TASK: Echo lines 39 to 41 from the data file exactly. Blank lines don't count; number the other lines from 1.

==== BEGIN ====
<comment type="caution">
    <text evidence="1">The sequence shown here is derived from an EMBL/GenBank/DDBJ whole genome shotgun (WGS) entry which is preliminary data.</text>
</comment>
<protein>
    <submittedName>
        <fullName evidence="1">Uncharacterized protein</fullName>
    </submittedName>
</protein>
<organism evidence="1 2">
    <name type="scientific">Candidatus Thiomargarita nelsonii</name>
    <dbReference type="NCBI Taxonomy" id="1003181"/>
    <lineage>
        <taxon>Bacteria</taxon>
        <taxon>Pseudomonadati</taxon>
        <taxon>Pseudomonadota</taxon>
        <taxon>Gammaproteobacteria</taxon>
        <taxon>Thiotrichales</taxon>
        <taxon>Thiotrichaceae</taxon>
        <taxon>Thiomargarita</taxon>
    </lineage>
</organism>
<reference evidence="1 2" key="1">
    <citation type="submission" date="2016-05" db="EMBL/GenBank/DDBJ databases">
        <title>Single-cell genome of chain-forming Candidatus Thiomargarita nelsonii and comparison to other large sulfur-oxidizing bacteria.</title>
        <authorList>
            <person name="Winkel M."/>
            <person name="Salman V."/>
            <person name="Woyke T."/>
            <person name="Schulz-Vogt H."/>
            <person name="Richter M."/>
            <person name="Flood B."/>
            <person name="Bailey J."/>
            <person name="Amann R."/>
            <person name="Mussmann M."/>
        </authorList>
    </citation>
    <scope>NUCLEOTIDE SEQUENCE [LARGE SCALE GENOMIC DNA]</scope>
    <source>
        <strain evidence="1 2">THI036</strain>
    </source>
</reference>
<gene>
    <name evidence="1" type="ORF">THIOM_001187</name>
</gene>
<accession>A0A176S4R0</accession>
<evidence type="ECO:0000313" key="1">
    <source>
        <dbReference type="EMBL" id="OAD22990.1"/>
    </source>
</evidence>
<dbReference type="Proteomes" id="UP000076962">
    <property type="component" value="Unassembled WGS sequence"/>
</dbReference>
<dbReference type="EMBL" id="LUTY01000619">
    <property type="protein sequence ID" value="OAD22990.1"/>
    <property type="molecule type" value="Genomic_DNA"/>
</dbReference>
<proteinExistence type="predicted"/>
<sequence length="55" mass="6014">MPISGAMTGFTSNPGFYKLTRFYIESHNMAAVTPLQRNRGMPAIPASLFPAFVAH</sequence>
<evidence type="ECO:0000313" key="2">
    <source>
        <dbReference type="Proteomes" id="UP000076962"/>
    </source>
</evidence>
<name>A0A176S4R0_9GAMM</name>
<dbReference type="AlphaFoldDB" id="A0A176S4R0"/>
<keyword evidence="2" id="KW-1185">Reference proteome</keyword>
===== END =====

        <strain evidence="1 2">THI036</strain>
    </source>
</reference>